Tuesday is a historic day in Florida. Under an amendment passed by the voters in November, as many as 1.4 million former felons are regaining the right to vote. The referendum overturned a 150-year-old law that permanently disenfranchised people with felony convictions.
Before the change, people who served their time could apply for clemency to a board headed by the governor. But the cumbersome process and a multiyear backlog meant that only a small percentage applied. As a result, more than 10 percent of Florida’s adult population was not eligible to vote.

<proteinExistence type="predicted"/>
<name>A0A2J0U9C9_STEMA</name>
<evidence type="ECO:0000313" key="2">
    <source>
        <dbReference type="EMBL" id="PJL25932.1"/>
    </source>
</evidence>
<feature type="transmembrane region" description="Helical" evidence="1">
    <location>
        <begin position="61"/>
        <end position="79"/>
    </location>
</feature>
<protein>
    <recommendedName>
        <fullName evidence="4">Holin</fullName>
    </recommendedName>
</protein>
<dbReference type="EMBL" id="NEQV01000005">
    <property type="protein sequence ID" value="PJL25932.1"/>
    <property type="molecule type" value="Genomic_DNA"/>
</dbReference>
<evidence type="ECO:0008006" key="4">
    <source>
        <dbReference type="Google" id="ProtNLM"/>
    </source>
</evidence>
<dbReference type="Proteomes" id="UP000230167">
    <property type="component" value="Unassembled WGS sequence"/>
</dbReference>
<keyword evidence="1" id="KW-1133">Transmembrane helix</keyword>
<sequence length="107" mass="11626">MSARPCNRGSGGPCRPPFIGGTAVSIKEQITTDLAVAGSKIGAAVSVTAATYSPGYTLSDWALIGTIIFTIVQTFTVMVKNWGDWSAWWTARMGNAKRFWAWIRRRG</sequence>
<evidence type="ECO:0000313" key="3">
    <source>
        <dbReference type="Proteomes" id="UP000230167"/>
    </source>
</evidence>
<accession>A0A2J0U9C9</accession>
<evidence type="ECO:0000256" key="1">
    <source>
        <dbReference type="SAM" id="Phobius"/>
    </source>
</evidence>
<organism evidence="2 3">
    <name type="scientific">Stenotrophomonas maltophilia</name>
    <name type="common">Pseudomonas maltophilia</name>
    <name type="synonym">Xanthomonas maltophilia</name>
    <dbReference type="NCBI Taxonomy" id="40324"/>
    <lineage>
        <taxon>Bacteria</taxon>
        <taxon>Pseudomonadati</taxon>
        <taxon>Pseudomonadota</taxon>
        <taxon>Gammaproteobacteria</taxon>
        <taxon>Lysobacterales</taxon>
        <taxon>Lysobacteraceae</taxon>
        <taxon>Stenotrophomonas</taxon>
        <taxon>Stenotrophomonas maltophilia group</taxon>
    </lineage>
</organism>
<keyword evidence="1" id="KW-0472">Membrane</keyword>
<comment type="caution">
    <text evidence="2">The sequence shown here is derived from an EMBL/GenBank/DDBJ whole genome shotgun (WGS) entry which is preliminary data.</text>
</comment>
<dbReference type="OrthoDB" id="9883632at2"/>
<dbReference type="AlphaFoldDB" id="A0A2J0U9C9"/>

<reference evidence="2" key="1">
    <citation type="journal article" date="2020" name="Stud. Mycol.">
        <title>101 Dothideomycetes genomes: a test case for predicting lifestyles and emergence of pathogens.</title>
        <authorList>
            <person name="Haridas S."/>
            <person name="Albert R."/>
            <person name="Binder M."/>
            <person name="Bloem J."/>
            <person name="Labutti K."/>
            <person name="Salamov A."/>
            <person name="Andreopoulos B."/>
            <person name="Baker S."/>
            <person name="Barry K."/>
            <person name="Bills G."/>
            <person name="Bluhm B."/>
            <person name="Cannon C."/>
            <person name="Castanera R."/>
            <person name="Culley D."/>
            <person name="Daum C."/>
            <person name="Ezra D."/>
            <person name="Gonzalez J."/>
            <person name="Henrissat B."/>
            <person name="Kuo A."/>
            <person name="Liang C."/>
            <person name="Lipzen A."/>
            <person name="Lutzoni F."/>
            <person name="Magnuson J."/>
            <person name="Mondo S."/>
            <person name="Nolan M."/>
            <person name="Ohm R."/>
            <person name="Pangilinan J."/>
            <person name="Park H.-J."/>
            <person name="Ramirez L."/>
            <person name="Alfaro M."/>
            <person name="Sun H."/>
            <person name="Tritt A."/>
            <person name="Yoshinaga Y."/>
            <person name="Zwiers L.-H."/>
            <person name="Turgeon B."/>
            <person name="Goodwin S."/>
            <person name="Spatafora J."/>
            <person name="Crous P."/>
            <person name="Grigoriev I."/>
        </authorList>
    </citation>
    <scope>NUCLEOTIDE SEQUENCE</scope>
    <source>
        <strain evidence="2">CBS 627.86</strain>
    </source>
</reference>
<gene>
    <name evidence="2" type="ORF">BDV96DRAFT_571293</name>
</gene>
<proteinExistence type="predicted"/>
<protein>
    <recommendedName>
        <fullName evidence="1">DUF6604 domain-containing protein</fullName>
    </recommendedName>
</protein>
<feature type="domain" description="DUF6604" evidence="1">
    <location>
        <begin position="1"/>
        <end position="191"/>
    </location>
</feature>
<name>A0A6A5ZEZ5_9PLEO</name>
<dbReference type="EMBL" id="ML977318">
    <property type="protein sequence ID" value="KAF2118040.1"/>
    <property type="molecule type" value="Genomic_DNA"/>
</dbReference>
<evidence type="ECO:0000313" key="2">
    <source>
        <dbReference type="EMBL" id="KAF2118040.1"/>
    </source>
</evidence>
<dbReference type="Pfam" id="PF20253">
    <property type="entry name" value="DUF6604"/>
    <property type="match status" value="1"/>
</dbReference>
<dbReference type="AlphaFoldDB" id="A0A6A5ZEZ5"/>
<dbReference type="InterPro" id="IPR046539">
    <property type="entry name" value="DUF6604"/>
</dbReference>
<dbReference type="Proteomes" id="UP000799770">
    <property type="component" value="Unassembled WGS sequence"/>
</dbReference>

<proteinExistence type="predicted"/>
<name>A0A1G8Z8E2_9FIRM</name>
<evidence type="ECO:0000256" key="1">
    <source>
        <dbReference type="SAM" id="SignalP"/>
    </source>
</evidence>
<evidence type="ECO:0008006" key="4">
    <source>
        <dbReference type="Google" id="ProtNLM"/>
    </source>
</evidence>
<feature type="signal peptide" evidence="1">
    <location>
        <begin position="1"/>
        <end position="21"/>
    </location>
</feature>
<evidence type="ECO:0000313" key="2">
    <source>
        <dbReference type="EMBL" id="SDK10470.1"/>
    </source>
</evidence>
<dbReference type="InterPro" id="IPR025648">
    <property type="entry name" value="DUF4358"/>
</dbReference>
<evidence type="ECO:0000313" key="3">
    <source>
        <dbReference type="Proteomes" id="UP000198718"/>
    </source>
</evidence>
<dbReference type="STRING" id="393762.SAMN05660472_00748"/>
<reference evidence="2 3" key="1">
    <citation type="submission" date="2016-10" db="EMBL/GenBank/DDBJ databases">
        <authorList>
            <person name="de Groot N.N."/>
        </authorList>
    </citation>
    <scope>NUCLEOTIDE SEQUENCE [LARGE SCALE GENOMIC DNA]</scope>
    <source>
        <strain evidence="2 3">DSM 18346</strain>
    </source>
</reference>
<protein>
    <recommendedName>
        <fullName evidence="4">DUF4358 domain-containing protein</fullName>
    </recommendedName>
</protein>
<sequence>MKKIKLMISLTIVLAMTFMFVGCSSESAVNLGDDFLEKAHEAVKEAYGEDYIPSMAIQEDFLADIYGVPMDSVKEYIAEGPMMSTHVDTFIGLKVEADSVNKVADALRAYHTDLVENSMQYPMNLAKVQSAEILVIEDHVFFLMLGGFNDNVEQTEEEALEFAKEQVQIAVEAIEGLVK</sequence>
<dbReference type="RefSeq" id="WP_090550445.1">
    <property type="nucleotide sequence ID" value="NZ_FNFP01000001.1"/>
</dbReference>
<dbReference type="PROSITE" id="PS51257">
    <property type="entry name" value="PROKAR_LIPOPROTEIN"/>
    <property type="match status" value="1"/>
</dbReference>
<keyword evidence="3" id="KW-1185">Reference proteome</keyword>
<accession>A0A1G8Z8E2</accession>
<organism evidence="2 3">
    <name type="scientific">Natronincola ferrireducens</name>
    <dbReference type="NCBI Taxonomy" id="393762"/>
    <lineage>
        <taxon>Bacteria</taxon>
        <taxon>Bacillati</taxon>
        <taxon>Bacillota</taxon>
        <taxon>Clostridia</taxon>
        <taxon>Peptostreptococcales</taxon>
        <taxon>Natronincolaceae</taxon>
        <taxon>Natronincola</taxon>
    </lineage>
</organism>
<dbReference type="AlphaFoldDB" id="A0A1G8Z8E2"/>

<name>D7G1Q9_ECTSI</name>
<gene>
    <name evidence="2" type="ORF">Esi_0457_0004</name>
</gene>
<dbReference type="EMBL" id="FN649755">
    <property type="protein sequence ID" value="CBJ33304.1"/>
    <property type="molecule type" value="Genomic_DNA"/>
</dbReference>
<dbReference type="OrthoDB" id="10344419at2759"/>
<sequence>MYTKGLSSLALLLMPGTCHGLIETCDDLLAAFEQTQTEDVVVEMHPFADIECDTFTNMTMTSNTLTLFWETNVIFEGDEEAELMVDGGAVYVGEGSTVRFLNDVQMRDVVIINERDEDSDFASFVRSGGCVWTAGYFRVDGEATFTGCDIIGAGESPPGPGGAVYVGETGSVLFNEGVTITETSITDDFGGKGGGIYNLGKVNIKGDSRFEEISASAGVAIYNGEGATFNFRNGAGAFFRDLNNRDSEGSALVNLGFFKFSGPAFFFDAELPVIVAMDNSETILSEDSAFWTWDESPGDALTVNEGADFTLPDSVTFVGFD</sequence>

The amendment automatically restores the right to vote to people with felony convictions after they complete all terms of their sentences, including parole and probation. It doesn’t apply to those convicted of murder or a felony sex offense.
Florida Governor-Elect @RonDeSantisFL also talking Amendment 4, which restores voting rights to certain convicted felons (who have served their sentences). DeSantis says he won’t block roll out, but believes Legislature needs to give clarity. @MyNews13 @BN9 pic.twitter.com/rQ4ZJrCtu4
— Greg Angel (@NewsGuyGreg) January 7, 2019